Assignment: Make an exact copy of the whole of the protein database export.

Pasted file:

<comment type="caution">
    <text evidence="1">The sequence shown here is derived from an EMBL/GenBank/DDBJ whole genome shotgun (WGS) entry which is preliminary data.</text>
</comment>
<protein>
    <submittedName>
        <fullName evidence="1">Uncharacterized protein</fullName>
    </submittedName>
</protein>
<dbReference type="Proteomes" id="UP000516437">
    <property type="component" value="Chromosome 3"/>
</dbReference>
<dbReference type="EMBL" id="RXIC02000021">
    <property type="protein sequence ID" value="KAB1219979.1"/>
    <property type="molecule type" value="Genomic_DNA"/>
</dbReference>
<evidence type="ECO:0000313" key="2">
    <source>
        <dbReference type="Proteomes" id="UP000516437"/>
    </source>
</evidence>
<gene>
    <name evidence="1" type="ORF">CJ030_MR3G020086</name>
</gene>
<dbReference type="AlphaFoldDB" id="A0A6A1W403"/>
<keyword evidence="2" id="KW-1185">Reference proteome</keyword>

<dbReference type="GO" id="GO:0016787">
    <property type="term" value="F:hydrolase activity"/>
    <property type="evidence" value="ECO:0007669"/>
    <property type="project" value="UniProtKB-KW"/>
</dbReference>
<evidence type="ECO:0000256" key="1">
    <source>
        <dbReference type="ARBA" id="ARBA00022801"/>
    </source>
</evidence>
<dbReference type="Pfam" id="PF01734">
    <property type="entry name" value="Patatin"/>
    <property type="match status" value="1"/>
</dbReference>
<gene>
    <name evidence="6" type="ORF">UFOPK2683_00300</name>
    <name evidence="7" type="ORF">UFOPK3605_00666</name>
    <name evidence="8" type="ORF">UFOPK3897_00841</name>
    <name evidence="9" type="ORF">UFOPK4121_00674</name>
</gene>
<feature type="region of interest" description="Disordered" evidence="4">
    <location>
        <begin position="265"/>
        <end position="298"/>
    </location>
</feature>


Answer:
<comment type="caution">
    <text evidence="1">The sequence shown here is derived from an EMBL/GenBank/DDBJ whole genome shotgun (WGS) entry which is preliminary data.</text>
</comment>
<protein>
    <submittedName>
        <fullName evidence="1">Uncharacterized protein</fullName>
    </submittedName>
</protein>
<dbReference type="Proteomes" id="UP000516437">
    <property type="component" value="Chromosome 3"/>
</dbReference>
<dbReference type="EMBL" id="RXIC02000021">
    <property type="protein sequence ID" value="KAB1219979.1"/>
    <property type="molecule type" value="Genomic_DNA"/>
</dbReference>
<evidence type="ECO:0000313" key="2">
    <source>
        <dbReference type="Proteomes" id="UP000516437"/>
    </source>
</evidence>
<gene>
    <name evidence="1" type="ORF">CJ030_MR3G020086</name>
</gene>
<dbReference type="AlphaFoldDB" id="A0A6A1W403"/>
<keyword evidence="2" id="KW-1185">Reference proteome</keyword>

<dbReference type="GO" id="GO:0016787">
    <property type="term" value="F:hydrolase activity"/>
    <property type="evidence" value="ECO:0007669"/>
    <property type="project" value="UniProtKB-KW"/>
</dbReference>
<evidence type="ECO:0000256" key="1">
    <source>
        <dbReference type="ARBA" id="ARBA00022801"/>
    </source>
</evidence>
<dbReference type="Pfam" id="PF01734">
    <property type="entry name" value="Patatin"/>
    <property type="match status" value="1"/>
</dbReference>
<gene>
    <name evidence="6" type="ORF">UFOPK2683_00300</name>
    <name evidence="7" type="ORF">UFOPK3605_00666</name>
    <name evidence="8" type="ORF">UFOPK3897_00841</name>
    <name evidence="9" type="ORF">UFOPK4121_00674</name>
</gene>
<feature type="region of interest" description="Disordered" evidence="4">
    <location>
        <begin position="265"/>
        <end position="298"/>
    </location>
</feature>